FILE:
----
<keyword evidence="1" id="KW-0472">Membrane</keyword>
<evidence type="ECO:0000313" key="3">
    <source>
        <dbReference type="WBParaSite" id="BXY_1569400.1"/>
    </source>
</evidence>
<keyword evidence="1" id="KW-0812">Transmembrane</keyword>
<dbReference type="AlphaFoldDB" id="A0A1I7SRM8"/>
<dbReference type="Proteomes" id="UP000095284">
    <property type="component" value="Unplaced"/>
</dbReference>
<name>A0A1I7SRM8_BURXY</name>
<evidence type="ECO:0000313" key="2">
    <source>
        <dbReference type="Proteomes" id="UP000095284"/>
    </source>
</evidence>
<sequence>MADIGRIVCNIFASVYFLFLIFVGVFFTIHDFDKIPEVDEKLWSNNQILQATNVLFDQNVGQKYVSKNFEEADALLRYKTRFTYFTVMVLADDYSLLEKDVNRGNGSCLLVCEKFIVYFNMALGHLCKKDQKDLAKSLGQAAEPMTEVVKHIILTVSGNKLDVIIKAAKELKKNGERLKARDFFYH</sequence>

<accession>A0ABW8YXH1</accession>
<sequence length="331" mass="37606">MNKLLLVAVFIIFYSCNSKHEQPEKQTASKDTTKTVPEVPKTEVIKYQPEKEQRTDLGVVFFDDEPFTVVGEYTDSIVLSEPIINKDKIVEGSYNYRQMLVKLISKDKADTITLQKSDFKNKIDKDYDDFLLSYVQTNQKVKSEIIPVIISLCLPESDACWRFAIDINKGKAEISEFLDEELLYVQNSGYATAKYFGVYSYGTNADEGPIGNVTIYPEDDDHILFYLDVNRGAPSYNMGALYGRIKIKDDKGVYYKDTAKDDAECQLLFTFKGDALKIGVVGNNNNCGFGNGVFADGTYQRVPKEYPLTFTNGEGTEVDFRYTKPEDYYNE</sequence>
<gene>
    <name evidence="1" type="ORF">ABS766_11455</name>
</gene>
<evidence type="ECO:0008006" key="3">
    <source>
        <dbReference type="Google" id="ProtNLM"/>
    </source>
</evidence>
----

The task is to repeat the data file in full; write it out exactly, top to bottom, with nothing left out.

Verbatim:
<keyword evidence="1" id="KW-0472">Membrane</keyword>
<evidence type="ECO:0000313" key="3">
    <source>
        <dbReference type="WBParaSite" id="BXY_1569400.1"/>
    </source>
</evidence>
<keyword evidence="1" id="KW-0812">Transmembrane</keyword>
<dbReference type="AlphaFoldDB" id="A0A1I7SRM8"/>
<dbReference type="Proteomes" id="UP000095284">
    <property type="component" value="Unplaced"/>
</dbReference>
<name>A0A1I7SRM8_BURXY</name>
<evidence type="ECO:0000313" key="2">
    <source>
        <dbReference type="Proteomes" id="UP000095284"/>
    </source>
</evidence>
<sequence>MADIGRIVCNIFASVYFLFLIFVGVFFTIHDFDKIPEVDEKLWSNNQILQATNVLFDQNVGQKYVSKNFEEADALLRYKTRFTYFTVMVLADDYSLLEKDVNRGNGSCLLVCEKFIVYFNMALGHLCKKDQKDLAKSLGQAAEPMTEVVKHIILTVSGNKLDVIIKAAKELKKNGERLKARDFFYH</sequence>

<accession>A0ABW8YXH1</accession>
<sequence length="331" mass="37606">MNKLLLVAVFIIFYSCNSKHEQPEKQTASKDTTKTVPEVPKTEVIKYQPEKEQRTDLGVVFFDDEPFTVVGEYTDSIVLSEPIINKDKIVEGSYNYRQMLVKLISKDKADTITLQKSDFKNKIDKDYDDFLLSYVQTNQKVKSEIIPVIISLCLPESDACWRFAIDINKGKAEISEFLDEELLYVQNSGYATAKYFGVYSYGTNADEGPIGNVTIYPEDDDHILFYLDVNRGAPSYNMGALYGRIKIKDDKGVYYKDTAKDDAECQLLFTFKGDALKIGVVGNNNNCGFGNGVFADGTYQRVPKEYPLTFTNGEGTEVDFRYTKPEDYYNE</sequence>
<gene>
    <name evidence="1" type="ORF">ABS766_11455</name>
</gene>
<evidence type="ECO:0008006" key="3">
    <source>
        <dbReference type="Google" id="ProtNLM"/>
    </source>
</evidence>